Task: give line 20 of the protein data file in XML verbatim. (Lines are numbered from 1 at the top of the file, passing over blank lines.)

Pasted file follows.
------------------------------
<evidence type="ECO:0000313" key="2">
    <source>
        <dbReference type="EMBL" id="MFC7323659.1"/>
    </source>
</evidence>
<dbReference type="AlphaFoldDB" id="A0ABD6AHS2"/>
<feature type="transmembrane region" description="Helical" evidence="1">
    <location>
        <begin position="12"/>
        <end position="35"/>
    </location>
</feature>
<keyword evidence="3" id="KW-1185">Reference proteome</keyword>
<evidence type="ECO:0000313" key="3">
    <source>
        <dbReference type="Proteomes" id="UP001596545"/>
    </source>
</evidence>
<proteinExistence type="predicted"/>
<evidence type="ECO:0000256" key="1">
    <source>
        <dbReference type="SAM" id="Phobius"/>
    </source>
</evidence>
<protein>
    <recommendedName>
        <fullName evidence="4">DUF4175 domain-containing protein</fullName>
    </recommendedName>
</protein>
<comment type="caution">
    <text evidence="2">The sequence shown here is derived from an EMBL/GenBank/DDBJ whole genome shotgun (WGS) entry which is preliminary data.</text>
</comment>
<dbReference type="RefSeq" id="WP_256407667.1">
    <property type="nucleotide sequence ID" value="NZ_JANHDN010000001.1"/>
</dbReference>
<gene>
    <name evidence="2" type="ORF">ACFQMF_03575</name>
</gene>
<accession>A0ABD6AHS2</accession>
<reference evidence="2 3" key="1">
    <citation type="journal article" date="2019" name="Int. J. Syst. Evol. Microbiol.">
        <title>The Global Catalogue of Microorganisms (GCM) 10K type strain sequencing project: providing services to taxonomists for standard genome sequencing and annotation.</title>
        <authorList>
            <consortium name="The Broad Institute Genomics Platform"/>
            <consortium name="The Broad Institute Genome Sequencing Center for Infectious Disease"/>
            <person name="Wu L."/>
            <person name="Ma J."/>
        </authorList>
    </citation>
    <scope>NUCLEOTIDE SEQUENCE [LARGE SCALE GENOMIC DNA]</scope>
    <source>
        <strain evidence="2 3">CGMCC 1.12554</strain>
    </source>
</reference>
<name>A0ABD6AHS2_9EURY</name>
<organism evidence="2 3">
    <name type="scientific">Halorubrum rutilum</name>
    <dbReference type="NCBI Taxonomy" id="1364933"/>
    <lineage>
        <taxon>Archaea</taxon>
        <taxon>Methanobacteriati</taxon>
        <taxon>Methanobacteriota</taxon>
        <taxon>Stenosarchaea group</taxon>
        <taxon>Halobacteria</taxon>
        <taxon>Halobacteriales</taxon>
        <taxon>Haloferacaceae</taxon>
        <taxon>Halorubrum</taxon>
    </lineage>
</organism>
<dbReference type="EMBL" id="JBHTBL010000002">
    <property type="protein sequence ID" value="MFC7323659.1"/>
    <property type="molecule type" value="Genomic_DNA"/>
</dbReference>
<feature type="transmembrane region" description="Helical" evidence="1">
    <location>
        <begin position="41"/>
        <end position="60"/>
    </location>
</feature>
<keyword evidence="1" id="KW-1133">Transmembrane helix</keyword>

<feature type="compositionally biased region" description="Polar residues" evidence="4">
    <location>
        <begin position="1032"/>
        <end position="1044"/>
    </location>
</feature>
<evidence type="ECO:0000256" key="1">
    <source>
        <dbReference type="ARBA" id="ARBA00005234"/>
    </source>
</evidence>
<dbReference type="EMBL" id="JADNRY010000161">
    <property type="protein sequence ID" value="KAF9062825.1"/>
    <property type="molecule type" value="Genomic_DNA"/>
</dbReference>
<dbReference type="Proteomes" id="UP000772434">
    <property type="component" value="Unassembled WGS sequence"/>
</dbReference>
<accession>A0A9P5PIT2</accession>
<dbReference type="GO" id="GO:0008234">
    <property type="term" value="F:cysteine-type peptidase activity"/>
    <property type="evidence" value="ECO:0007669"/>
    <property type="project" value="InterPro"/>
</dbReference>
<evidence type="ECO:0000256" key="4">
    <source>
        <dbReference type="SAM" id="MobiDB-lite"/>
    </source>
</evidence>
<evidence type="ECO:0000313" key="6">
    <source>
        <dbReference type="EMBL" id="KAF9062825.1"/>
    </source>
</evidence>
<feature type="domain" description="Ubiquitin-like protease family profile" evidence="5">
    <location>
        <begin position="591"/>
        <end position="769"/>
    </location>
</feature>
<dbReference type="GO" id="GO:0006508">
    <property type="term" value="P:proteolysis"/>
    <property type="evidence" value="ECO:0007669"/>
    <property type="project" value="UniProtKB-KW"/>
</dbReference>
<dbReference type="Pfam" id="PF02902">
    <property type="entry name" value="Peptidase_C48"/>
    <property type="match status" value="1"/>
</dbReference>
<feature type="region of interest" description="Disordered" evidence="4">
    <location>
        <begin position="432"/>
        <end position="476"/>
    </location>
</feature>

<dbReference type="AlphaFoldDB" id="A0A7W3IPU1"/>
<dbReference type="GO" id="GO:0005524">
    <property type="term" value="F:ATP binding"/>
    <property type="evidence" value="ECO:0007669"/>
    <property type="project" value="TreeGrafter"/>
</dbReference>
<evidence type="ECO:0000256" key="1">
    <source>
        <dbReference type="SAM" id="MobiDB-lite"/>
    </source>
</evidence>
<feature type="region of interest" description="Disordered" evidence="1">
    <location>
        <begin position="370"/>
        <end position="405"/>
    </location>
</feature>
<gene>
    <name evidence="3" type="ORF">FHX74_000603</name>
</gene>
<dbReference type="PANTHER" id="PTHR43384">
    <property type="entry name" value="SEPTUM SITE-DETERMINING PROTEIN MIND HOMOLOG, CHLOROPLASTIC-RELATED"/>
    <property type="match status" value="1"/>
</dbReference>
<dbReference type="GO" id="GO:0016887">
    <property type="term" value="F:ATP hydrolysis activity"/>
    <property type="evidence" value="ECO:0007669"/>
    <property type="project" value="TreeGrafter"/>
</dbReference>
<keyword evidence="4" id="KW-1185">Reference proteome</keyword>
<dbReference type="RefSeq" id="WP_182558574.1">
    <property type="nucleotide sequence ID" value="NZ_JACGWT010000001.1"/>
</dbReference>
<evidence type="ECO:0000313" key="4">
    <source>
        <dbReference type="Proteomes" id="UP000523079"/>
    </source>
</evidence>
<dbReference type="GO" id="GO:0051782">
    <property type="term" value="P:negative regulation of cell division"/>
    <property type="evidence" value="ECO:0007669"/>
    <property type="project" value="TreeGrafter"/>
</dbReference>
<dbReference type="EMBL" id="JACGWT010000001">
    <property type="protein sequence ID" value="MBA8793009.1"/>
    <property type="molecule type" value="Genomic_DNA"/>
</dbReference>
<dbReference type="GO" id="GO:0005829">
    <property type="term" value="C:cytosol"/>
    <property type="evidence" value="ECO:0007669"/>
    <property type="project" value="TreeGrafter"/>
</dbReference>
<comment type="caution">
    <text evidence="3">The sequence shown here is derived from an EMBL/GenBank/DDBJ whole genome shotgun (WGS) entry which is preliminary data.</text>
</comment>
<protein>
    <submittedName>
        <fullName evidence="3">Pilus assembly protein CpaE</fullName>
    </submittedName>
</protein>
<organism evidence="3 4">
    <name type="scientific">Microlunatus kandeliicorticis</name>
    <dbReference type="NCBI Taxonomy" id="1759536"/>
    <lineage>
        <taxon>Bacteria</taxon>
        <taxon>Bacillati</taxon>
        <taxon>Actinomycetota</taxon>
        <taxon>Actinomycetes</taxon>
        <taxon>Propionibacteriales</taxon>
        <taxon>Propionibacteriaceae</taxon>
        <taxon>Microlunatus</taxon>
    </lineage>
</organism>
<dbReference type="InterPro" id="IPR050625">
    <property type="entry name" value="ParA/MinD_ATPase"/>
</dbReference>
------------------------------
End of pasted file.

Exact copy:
<evidence type="ECO:0000256" key="1">